The study aims to understand the complications that lead to unexplained stillbirths in Tanzania and Zambia. It also aims to develop and implement culturally-acceptable interventions for the same.

It is a mixed-methods study focusing on the primary, secondary, and tertiary facilities in Tanzania, Zambia, Mwanza, and Mansa. The researchers studied 2000 case records and also conducted qualitative interviews with women and their partners (who underwent stillbirths) for a theoretical approach. For the quantitative study, 1997 subjects who delivered at tertiary facilities were considered.

There were 261 stillbirths recorded with 10% in Zambia and 16% in Tanzania. It was 2.09% and 2.24% previously, respectively. Women with a history of stillbirth are more likely to have a stillbirth. 28% of the cases had an unexplained cause. Moreover, the specialists in those facilities had poor communication skills, lack of empathy, and unskilled methods while counseling those families. The unknown cases prevented the families from grieving too.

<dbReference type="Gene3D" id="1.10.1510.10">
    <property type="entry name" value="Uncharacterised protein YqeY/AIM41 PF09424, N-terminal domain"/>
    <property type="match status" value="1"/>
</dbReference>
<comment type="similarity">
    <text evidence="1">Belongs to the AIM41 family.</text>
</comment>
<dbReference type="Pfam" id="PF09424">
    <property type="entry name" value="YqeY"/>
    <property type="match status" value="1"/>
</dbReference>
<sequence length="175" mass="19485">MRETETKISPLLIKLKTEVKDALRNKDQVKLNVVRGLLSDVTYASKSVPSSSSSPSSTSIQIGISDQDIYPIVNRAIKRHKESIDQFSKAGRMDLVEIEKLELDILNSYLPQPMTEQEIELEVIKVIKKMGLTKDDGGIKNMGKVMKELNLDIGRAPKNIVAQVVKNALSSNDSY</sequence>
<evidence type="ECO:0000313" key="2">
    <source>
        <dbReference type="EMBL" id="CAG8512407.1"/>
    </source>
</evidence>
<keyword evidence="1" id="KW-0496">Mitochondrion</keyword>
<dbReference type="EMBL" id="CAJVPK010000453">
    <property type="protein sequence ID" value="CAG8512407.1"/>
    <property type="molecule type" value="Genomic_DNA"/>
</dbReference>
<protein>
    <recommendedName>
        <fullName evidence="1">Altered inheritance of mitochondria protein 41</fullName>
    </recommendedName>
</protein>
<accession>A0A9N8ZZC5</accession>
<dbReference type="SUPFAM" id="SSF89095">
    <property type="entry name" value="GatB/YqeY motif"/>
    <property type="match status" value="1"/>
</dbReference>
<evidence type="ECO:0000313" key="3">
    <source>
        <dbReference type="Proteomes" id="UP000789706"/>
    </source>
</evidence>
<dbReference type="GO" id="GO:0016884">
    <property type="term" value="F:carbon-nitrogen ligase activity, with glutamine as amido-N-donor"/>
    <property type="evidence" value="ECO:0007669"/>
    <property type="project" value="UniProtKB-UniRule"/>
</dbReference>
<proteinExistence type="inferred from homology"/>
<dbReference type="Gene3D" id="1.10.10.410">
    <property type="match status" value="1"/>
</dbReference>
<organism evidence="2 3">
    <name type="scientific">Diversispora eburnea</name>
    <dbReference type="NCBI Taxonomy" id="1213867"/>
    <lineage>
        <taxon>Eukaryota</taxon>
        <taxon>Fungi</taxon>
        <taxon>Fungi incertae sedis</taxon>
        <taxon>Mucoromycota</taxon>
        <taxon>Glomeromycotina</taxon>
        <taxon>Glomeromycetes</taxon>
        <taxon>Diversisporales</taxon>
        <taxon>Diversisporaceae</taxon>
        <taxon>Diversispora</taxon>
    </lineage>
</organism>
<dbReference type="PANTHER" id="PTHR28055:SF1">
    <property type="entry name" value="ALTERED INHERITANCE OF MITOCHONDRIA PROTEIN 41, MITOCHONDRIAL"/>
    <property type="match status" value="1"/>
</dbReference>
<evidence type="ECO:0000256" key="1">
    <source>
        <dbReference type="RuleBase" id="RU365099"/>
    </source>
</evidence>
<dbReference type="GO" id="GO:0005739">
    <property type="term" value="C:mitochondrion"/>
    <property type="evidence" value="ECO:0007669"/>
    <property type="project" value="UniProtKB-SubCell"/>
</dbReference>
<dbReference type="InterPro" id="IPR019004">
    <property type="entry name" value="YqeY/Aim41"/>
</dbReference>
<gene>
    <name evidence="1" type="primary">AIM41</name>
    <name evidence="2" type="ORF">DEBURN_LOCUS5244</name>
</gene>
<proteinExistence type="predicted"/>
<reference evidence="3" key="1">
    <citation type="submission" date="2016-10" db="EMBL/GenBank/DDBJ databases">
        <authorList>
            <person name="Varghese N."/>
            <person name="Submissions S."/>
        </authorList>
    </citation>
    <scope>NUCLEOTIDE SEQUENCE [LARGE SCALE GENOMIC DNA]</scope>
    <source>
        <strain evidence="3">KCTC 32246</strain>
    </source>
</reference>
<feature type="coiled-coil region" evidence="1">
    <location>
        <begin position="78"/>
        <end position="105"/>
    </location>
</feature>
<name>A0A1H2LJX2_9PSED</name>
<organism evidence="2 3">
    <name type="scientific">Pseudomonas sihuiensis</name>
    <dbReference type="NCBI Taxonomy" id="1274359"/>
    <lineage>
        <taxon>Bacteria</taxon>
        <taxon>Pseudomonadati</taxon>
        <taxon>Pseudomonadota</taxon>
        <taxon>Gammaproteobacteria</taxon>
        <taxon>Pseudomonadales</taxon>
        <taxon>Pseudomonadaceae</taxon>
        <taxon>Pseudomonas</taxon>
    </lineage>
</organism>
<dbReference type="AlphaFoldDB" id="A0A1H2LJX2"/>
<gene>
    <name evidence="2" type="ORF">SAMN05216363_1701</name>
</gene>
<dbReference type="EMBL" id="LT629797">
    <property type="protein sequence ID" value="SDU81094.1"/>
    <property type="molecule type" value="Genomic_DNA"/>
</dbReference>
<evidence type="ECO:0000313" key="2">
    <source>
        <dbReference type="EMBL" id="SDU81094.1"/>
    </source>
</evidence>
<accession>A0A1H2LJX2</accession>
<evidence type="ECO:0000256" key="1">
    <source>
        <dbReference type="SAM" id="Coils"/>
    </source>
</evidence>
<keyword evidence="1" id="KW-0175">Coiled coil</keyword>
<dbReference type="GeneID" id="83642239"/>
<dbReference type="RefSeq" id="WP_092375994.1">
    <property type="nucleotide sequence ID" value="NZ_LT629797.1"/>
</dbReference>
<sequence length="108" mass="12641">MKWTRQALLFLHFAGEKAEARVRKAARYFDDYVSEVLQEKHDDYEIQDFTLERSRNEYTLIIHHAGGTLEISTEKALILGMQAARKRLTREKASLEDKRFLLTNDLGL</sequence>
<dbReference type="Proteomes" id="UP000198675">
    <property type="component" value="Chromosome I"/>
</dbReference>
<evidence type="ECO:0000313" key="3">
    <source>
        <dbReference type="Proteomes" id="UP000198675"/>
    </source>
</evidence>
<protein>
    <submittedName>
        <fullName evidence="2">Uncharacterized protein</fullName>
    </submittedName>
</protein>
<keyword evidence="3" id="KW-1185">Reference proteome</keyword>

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Women with previous stillbirth history have higher chances of stillbirths in the future. Moreover, an appropriate method of investigation for such an increased incidence is essential. Training and support for health professionals in this area are essential to improve the future care and experience of the individuals. Communication with grieving families should be enhanced.

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